SCADA: Out With the Old, In With the New

Feb. 10, 2016
Recent projects include design & implementation of master SCADA systems at various treatment facilities

About the author: Melissa Young is marketing coordinator for Metropolitan Industries Inc. Young can be reached at 815.886.9200.

By updating existing infrastructure, water and wastewater facilities have the ability to collect and process significant data information via cloud-based SCADA, allowing management and operations personnel to make better, informed decisions, while maintaining upfront costs.

SCADA Retrofits

As the water and wastewater industry looks ahead to the future in terms of communications methods, municipalities also are in the process of updating aging infrastructure with more efficient, reliable and secure equipment. 

Recent Metropolitan Industries projects consist of new design and implementation of master SCADA systems at various water and wastewater treatment facilities. The lift stations and wells (previously checked manually) were upgraded with radio systems and/or cellular communication to allow for remote monitoring and control access. 

One challenge was to implement a complete SCADA system to collect and process the status and data from a range of five to 30 lift stations per municipality. Processing the data included requirements to immediately process alarms and dispatch service personnel, provide a graphical display overview of the entire system, historically store the data, trend data on demand, and provide a remote information window for management and operations personnel to make informed decisions.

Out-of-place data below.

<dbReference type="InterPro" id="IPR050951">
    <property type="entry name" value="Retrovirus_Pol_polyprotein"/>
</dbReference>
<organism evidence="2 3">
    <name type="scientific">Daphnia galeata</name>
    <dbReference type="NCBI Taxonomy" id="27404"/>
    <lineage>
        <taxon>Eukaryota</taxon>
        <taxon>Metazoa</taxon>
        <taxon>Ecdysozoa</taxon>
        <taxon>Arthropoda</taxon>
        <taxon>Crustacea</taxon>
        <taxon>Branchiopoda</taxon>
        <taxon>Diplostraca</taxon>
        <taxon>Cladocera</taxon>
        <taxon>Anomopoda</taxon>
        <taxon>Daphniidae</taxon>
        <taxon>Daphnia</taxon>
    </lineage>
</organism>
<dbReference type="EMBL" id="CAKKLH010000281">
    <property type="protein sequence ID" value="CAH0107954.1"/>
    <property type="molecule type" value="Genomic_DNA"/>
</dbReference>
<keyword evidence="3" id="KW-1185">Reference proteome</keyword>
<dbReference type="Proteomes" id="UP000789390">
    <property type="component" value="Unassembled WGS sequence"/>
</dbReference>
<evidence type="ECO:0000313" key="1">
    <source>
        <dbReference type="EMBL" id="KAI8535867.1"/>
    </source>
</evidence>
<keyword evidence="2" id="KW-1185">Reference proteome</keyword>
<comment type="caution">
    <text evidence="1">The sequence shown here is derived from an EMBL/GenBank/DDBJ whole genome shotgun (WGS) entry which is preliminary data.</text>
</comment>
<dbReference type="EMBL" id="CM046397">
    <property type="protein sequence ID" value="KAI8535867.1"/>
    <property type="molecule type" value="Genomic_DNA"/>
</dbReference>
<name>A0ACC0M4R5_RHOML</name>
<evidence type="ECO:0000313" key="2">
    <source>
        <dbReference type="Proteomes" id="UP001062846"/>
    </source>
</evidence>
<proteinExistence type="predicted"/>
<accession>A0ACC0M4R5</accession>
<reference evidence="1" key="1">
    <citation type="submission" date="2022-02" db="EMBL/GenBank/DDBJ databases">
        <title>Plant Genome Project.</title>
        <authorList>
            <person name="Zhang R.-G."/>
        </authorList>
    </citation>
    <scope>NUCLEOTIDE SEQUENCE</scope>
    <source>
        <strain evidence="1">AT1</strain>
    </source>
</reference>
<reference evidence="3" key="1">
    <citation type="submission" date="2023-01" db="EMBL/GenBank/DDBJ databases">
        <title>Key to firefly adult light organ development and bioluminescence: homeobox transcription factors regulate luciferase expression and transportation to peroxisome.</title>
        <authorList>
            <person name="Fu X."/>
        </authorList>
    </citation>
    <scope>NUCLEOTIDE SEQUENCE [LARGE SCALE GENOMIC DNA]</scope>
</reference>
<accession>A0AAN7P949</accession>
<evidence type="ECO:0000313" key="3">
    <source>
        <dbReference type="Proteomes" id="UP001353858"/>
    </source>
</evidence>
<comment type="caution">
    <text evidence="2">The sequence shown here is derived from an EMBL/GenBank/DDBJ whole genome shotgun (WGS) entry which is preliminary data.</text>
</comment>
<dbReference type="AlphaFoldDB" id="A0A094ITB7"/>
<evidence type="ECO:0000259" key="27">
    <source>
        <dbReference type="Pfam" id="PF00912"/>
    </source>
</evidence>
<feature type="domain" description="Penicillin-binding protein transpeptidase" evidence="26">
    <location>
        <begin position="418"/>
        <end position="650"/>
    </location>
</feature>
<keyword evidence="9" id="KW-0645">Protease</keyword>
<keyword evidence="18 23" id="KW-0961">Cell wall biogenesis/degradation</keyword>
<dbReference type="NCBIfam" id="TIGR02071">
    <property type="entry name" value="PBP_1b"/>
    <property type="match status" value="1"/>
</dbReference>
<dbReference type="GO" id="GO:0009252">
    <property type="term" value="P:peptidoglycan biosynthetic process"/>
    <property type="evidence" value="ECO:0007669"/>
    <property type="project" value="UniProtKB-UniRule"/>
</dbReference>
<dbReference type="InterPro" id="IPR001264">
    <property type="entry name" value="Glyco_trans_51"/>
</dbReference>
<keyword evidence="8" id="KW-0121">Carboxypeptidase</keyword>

The new SCADA system is tailored to provide full system access from various locations within the treatment plant or collection system, expand data storage capacity, improve data protection and backup, enhance alarms and security, improve functionality and provide redundancy. 

Station updates included adding weather stations, meter vaults, lift stations, water towers and reservoirs, and potable pressure water booster stations.

A new feature recently introduced by Metropolitan is its cloud-based remotely hosted SCADA, the MetroCloud. Virtually any municipality can use this system to process and control equipment monitored at the touch of a button, directly from a smart device. The company installs a remote host and customizes it to the specific municipality or owner’s specifications.